On Thursday, I met with 17 inspiring women from Australia, Brazil, China, Colombia, Egypt, India, Indonesia, Jamaica, Kenya, Macedonia, Nigeria, the Philippines, Russia, Rwanda, Tajikistan, Zambia, and Zimbabwe. Individually, they're up-and-comers in the world of sports -- as athletes, coaches, reporters, and managers. Together, they're the inaugural class of the U.S. Department of State and espnW Global Sports Mentoring Program. The group arrived at the State Department this morning for an orientation to kick off their month-long mentorships with leading American women in sports-related fields.
For the next four weeks, these emerging leaders will work alongside their American mentors from ESPN headquarters in Bristol, Connecticut, to Procter and Gamble in Cincinnati, Ohio, to Saatchi and Saatchi in Los Angeles, California. Together, they'll craft action plans to give more women and girls worldwide the opportunity to participate in sports.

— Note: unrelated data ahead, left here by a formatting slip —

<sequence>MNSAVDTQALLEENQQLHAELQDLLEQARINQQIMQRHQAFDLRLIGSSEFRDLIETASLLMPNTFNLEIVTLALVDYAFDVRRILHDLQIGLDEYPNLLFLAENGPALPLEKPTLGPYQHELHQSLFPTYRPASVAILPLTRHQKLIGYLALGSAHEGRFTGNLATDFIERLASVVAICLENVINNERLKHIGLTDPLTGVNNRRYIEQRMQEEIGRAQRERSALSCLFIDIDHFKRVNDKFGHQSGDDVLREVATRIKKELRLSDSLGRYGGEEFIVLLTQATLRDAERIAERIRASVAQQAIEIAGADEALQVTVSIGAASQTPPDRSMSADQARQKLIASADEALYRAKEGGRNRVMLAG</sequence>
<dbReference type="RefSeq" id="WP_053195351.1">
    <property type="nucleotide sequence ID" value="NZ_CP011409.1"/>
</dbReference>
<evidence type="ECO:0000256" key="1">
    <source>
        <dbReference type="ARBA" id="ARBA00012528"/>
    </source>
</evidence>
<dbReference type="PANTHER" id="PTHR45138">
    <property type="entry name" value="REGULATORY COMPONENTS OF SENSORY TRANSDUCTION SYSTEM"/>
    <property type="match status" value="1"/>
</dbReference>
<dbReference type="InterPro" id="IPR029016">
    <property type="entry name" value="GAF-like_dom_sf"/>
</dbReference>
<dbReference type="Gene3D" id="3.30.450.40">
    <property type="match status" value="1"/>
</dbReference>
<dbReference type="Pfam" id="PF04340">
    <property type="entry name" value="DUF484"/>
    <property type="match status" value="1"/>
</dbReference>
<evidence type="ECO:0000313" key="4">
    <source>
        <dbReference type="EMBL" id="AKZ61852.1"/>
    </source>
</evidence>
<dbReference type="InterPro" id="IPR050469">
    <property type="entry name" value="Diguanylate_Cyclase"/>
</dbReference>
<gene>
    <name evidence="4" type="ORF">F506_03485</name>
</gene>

The Global Sports Mentoring Program builds on the growing evidence that girls who play sports are more likely to go to school, more likely to increase their earning power, and more likely to increase their participation and contribution to society.
As Secretary Clinton has said, "We believe in the power of sports."
In a year when Americans celebrated the 40th anniversary of Title IX and the world celebrated the successes of women at the 30th Summer Olympiad in London, these emerging leaders and their American mentors are taking the next step to ensure that through sports, women and girls can do anything.
Stay tuned for Twitter updates @AnnatState!